QUADRICEPS MUSCLE FUNCTION FOLLOWING HARVEST OF THE RECTUS FEMORIS MUSCLE AS A MYOFASCIAL FLAP FOR COMPLEX GROIN WOUND RECONSTRUCTION
Hani Sbitany, MD, Peter F. Koltz, MD, Nirav Patel, BA, John A. Girotto, MD, Stephen J. Vega, MD, Howard N. Langstein, MD.
University of Rochester, Rochester, NY, USA.
Purpose: The use of a pedicled rectus femoris myofascial flap for vascularized soft tissue coverage of complex groin wounds has become an increasingly utilized option. Advantages of this flap include a sufficient arc of rotation to reach the groin and inguinal region, a dependable vascular pedicle, and low donor site morbidity. Despite these advantages, there continue to be concerns as to whether the harvest of this muscle results in a deficit in quadriceps strength. We aim to show that the use of the rectus femoris flap for groin wound reconstruction results in no residual functional deficit in thigh strength.
Methods: Results of 106 consecutive rectus femoris flaps for groin wound reconstruction performed at a single institution over a 10-year period were retrospectively reviewed. From this cohort, 76 were identified as unilateral flaps, and 20 of these patients were successfully consented for post-operative testing of thigh function. Testing included both a subjective questionnaire eliciting patient ratings of post-operative thigh strength, and objective muscle strength testing. An isometric dynamometer was used to test true quadriceps muscle strength, measured as peak torque generated, for both the operative thigh and the non-operative thigh. Furthermore, all patients were tested for time required to complete five consecutive sit to stand exercises. An age and sex-matched control group of 20 subjects with no operative history or known discrepancy of thigh strength underwent similar testing.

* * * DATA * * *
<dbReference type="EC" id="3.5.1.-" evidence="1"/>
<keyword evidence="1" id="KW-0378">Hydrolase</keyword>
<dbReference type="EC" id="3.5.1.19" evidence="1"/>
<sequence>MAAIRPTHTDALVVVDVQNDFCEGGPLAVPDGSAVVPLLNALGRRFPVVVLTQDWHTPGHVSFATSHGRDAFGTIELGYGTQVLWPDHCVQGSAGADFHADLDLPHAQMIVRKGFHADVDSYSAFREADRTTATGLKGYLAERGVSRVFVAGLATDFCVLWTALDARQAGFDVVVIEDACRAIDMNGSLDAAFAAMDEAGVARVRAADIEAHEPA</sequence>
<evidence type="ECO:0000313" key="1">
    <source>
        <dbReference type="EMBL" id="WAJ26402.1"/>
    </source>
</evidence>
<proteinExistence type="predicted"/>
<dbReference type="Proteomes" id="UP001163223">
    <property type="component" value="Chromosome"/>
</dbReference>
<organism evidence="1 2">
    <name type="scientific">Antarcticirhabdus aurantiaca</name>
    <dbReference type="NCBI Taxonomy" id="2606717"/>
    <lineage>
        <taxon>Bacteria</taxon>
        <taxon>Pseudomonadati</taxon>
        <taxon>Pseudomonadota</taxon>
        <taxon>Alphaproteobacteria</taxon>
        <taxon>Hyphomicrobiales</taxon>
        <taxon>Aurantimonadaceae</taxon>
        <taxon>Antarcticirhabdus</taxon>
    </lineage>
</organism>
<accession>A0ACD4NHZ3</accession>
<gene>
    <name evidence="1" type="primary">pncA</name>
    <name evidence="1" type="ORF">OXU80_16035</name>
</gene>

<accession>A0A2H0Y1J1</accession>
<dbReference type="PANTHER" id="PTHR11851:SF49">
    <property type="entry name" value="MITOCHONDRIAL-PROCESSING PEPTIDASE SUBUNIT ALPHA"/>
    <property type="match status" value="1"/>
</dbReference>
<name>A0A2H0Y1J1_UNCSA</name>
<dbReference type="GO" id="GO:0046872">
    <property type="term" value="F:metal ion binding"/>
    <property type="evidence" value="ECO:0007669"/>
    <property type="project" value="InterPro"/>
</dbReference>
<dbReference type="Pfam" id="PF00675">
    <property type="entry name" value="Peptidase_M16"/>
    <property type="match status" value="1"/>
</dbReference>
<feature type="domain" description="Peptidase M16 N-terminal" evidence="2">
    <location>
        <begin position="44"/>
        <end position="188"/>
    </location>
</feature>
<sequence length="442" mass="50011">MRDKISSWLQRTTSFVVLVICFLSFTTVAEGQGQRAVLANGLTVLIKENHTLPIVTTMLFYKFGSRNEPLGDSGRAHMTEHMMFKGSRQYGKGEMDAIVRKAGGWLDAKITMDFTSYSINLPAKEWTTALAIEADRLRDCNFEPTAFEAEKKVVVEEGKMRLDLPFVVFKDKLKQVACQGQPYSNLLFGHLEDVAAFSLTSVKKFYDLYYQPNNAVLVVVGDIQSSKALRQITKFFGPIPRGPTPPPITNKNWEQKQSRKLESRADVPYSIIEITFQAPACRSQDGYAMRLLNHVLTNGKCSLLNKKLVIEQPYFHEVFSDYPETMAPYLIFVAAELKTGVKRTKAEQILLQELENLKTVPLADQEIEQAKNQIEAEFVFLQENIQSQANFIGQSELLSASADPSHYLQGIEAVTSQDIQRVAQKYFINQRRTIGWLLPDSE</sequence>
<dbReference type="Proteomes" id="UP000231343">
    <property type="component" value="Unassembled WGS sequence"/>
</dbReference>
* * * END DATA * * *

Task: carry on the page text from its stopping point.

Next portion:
Results: Operative subjects tested (mean age 72) were an average of 33.2 months post-operative. Dynamometer studies showed a mean non-operative thigh peak torque generated of 135.3 foot-lbs, and a mean operative thigh peak torque of 104.7 foot-lbs, for a percent difference in isometric knee extensor strength of 21%, favoring the non-operative thigh. Mean % difference in isometric knee extensor strength in the control group comparing dominant to nondominant thighs was 17.3% (p=.77), favoring the dominant leg. There was a difference, however, in mean time to 5 consecutive squatting to standing exercises (18.7 seconds for operative group vs. 6.9 seconds for non-operative group; p = .02). On questionnaire, operative subjects rated post-operative leg strength a mean of 4.83 out of 10, compared to pre-operative strength. Further, they rated operative leg strength 5.5 out of 10 compared to strength of the non-operative leg.
Conclusions: Patients undergoing harvest of the rectus femoris muscle as a myofascial flap for complex groin wound reconstruction did exhibit a lower peak torque generated by the operative leg relative to the non-operative leg. However, a similar difference in thigh strength was observed in the matched control cohort, where both legs were non-operative. Thus, there is little isolated deficit in quadriceps strength as a result of rectus femoris harvest. Interestingly, subjective questionnaires regarding post-operative function demonstrated that patient’s perceived deficits are greater than actual measured deficits. They rated their ability to perform the majority of basic daily physical activities as average; however, our results indicate that harvest of this muscle results in little functional deficit.